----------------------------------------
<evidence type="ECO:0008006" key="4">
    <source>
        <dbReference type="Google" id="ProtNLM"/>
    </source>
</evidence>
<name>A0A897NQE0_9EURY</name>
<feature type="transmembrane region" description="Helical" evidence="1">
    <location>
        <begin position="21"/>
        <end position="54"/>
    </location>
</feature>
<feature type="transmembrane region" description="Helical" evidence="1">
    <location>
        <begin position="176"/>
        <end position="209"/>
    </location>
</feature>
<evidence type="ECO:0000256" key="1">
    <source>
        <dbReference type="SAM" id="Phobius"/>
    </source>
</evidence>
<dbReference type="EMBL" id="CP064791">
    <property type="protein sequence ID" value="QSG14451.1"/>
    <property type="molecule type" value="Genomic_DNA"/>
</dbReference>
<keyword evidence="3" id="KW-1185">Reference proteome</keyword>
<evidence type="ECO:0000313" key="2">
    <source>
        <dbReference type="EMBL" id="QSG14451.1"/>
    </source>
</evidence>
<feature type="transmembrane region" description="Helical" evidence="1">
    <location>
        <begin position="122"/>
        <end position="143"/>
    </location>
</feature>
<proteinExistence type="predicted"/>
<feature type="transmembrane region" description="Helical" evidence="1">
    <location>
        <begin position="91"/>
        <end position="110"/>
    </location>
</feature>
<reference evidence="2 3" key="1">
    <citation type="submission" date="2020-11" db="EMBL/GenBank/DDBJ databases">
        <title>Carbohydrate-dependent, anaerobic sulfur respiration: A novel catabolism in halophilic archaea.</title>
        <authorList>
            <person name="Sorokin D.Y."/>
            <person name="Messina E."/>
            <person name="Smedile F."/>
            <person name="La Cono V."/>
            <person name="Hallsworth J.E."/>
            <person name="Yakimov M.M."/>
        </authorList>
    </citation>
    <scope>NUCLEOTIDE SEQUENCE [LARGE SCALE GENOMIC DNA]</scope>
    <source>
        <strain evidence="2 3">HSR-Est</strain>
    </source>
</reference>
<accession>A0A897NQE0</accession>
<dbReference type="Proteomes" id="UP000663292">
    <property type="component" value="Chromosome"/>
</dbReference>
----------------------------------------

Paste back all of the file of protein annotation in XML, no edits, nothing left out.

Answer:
<evidence type="ECO:0008006" key="4">
    <source>
        <dbReference type="Google" id="ProtNLM"/>
    </source>
</evidence>
<name>A0A897NQE0_9EURY</name>
<feature type="transmembrane region" description="Helical" evidence="1">
    <location>
        <begin position="21"/>
        <end position="54"/>
    </location>
</feature>
<feature type="transmembrane region" description="Helical" evidence="1">
    <location>
        <begin position="176"/>
        <end position="209"/>
    </location>
</feature>
<evidence type="ECO:0000256" key="1">
    <source>
        <dbReference type="SAM" id="Phobius"/>
    </source>
</evidence>
<dbReference type="EMBL" id="CP064791">
    <property type="protein sequence ID" value="QSG14451.1"/>
    <property type="molecule type" value="Genomic_DNA"/>
</dbReference>
<keyword evidence="3" id="KW-1185">Reference proteome</keyword>
<evidence type="ECO:0000313" key="2">
    <source>
        <dbReference type="EMBL" id="QSG14451.1"/>
    </source>
</evidence>
<feature type="transmembrane region" description="Helical" evidence="1">
    <location>
        <begin position="122"/>
        <end position="143"/>
    </location>
</feature>
<proteinExistence type="predicted"/>
<feature type="transmembrane region" description="Helical" evidence="1">
    <location>
        <begin position="91"/>
        <end position="110"/>
    </location>
</feature>
<reference evidence="2 3" key="1">
    <citation type="submission" date="2020-11" db="EMBL/GenBank/DDBJ databases">
        <title>Carbohydrate-dependent, anaerobic sulfur respiration: A novel catabolism in halophilic archaea.</title>
        <authorList>
            <person name="Sorokin D.Y."/>
            <person name="Messina E."/>
            <person name="Smedile F."/>
            <person name="La Cono V."/>
            <person name="Hallsworth J.E."/>
            <person name="Yakimov M.M."/>
        </authorList>
    </citation>
    <scope>NUCLEOTIDE SEQUENCE [LARGE SCALE GENOMIC DNA]</scope>
    <source>
        <strain evidence="2 3">HSR-Est</strain>
    </source>
</reference>
<accession>A0A897NQE0</accession>
<dbReference type="Proteomes" id="UP000663292">
    <property type="component" value="Chromosome"/>
</dbReference>